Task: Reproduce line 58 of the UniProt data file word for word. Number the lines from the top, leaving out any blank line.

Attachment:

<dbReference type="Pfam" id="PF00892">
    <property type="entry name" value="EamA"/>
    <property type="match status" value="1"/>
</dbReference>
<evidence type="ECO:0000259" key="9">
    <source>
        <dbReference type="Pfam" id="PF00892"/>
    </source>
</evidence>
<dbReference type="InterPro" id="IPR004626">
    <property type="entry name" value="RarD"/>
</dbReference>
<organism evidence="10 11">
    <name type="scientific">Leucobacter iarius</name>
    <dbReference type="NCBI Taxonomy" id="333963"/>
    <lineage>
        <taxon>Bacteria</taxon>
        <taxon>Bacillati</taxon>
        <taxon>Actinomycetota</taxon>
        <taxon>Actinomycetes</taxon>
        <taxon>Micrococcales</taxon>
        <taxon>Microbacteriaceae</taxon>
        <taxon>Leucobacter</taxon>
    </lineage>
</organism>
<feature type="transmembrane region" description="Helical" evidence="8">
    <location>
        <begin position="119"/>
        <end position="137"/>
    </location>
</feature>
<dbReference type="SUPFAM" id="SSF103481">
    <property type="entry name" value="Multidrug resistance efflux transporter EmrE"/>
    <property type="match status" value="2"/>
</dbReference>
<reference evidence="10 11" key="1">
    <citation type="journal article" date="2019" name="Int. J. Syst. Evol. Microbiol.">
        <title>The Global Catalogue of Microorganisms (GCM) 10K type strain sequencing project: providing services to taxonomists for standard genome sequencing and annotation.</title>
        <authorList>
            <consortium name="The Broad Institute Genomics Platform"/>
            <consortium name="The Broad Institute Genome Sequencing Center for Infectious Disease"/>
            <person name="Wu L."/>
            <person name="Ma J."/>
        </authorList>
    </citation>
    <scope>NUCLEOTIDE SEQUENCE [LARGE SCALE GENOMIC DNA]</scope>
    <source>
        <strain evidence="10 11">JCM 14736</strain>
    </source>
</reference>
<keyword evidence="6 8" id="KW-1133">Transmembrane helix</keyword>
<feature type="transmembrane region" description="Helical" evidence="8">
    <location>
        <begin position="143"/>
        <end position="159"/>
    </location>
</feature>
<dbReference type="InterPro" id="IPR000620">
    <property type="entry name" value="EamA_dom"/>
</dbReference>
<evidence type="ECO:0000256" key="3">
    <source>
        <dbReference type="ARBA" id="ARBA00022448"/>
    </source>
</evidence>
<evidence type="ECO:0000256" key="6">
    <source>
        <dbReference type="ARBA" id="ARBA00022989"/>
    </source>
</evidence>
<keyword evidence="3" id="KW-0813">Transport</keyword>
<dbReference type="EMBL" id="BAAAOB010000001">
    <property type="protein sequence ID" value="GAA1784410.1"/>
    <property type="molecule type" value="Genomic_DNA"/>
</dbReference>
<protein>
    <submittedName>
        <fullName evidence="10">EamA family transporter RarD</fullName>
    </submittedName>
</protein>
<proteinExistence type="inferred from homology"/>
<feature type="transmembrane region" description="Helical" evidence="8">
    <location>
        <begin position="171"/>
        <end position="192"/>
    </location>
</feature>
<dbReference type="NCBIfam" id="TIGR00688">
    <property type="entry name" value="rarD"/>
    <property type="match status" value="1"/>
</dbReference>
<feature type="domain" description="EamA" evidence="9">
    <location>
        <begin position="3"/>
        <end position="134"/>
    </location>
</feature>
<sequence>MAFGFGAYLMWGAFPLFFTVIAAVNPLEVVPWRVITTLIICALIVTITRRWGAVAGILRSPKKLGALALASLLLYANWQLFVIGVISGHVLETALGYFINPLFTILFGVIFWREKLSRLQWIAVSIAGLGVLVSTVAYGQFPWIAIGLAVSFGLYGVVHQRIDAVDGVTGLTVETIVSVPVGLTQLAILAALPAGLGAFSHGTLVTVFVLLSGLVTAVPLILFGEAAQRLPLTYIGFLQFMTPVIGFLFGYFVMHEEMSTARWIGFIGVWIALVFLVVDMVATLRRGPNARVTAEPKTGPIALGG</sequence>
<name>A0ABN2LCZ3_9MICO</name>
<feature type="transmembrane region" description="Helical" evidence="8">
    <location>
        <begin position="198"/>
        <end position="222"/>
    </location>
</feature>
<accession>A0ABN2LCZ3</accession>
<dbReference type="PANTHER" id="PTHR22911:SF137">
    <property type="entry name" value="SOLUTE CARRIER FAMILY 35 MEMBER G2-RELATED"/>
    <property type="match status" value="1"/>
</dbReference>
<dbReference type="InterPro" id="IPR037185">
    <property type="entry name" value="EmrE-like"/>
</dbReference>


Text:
<dbReference type="InterPro" id="IPR000620">